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Saturday, July 30, 2011

Pakatan touts Buku Jingga has political will, unlike BN’s plans


July 30, 2011

KUALA LUMPUR, July 30 – Pakatan Rakyat (PR) leaders charged that their Buku Jingga reform plans are backed by political will, which is what Malaysia needs to restore competitiveness and the economy in light of increasing living costs.

PKR strategic director Rafizi Ramli (picture)compared the Buku Jingga to the Najib administration’s Government Transformation Plan (GTP), Economic Transformation Plan (ETP) and New Economic Model (NEM), which has been in action since 2010.

“GTP, ETP took approach of economic grandstanding, long term plan, whereas Buku Jingga is based on what people on the ground want.

“There must be institutional reforms to increase investor confidence, we need to quickly lend a hand to the public especially when dealing with rising living costs, and that is what Buku Jingga is about,” Rafizi said during a dialogue on public policy organised by Malaysian Student Leaders Summit (MSLS) here.

Among the other panelists present were DAP national publicity secretary Tony Pua, Pemandu CEO Datuk Seri Idris Jala and MCA central committee member Datuk Ti Lian Ker.

While admitting that BN policies such as the GTP and ETP were “fairly well-written” and had some solid points in managing the economy, Rafizi said that the policies lacked political will because it failed to include “immediate” measures which could help towards reforming the economy.

Issues like the direct tender awarding of the Kuala Lumpur (KL) Mass Rapid Transit (MRT) project, the current toll system and the government’s subsidising of Independent Power Producers (IPPs), according to Rafizi showed that the Najib administration had its limits in implementing political and economic reform.

“It shows that there is a certain threshold to the government’s political will, these are quick acid tests people want to see,” said Rafizi.

Using the example of reducing fuel subsidies as an example, Pua stated that if the government wanted to implement something like that, alternative measures must also be in the place so that the backlash or effects are kept at a minimum.

“You cannot increase petrol prices without first improving the transport system...when these things happen, people start to doubt the government’s political will,” added Pua.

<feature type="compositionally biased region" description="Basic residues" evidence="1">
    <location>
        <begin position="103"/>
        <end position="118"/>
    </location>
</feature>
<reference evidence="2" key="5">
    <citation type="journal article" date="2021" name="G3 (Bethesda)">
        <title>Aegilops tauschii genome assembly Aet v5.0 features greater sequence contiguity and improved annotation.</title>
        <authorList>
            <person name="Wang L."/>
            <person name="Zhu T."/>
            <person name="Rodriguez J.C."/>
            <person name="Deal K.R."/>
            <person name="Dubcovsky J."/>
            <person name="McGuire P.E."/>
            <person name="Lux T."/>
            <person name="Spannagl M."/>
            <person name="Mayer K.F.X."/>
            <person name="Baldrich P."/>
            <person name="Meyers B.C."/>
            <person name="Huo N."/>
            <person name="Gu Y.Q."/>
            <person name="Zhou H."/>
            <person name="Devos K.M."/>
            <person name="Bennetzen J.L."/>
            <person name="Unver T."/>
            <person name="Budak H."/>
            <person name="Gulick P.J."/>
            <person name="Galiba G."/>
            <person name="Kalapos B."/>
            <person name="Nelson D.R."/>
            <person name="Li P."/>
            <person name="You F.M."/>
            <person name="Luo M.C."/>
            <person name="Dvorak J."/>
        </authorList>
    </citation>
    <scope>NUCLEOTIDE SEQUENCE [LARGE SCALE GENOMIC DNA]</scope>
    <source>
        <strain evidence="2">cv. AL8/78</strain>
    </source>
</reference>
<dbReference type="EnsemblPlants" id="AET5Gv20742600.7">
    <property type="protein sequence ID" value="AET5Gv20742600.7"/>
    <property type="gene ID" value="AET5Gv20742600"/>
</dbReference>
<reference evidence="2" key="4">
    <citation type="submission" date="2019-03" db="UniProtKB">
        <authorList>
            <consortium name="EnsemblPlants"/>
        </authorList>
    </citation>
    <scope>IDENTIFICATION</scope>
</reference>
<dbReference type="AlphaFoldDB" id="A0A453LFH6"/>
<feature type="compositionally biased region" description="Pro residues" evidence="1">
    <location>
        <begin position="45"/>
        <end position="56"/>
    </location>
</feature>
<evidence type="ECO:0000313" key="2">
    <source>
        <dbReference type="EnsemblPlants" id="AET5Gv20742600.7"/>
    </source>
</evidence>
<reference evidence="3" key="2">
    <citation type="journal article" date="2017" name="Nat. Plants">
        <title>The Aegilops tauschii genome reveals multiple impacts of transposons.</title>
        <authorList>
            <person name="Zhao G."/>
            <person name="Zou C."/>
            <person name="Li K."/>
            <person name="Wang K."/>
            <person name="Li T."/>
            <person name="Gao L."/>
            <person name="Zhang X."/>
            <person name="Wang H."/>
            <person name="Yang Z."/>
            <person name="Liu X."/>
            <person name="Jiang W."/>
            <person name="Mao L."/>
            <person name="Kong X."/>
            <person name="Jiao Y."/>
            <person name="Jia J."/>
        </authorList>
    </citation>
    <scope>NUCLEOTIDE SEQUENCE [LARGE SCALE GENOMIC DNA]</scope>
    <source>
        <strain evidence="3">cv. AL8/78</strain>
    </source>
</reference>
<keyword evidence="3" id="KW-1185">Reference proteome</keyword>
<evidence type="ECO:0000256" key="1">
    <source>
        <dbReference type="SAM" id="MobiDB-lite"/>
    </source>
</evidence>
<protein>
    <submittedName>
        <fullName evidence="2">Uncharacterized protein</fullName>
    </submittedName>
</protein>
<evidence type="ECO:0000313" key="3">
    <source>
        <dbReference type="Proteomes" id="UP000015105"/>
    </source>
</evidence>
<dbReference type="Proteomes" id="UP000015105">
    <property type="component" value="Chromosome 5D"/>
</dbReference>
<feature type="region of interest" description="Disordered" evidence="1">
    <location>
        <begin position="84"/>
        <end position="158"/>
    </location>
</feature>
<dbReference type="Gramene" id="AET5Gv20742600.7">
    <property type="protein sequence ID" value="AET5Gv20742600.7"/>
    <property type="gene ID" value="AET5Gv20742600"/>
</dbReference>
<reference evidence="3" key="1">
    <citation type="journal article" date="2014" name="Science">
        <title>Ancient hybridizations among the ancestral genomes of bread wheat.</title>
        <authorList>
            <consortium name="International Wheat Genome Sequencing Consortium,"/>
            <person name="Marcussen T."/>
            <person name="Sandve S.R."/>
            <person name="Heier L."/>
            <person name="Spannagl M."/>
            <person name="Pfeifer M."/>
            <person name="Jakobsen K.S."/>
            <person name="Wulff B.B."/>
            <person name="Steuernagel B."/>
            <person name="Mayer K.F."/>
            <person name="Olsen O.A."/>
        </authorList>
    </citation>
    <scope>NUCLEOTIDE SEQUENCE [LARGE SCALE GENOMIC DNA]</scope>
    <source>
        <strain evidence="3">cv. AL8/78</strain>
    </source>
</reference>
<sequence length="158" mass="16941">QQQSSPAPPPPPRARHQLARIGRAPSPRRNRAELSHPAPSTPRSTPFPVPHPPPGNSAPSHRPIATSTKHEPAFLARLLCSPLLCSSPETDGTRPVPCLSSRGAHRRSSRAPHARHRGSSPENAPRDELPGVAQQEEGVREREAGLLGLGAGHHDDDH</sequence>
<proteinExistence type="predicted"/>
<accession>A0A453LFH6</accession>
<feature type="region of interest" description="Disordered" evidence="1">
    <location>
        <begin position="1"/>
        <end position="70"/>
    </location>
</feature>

The Petaling Jaya MP said the Buku Jingga was a preview of how PR’s policies would be like should they assume federal power in the next general elections.

In response, Jala defended the measures introduced and enforced by the government, and even said PR’s Buku Jingga’s plans were impossible and unrealistic.

“I think it is very populist, if you were to say that you would for instance reduce oil royalties.

“(Looking at Buku Jingga), its impossible. I do not know how you do the math. Money does not grow on trees.

“I am not a politician, we have to reduce subsidies. We have to live in the real world, (where) Goods and Services Tax (GST) is needed,” he said.

Among the reforms promised by PR in its Buku Jingga manisfesto – within the first 100 days of taking over Putrajaya is to implement a special RM500 monthly allowance for teachers that would cost RM3.2 billion annually, according to Opposition Leader Datuk Seri Anwar Ibrahim.

PR also promised to repeal the Internal Security Act (ISA), abolish the toll system by instructing Khazanah Berhad, Employees’ Provident Fund (EPF) and other government bodies to take over highway assets from the concessionaires, as well as offer free wireless Internet access to those in urban and semi-urban areas.

PR defacto leader Datuk Seri Anwar Ibrahim had said that it would only cost the country RM19.2 billion to implement PR’s reform plans.

Prime Minister and BN chairman Datuk Seri Najib Razak has however derided PR’s promises as “too good to be true” and claimed that they would bankrupt the country.

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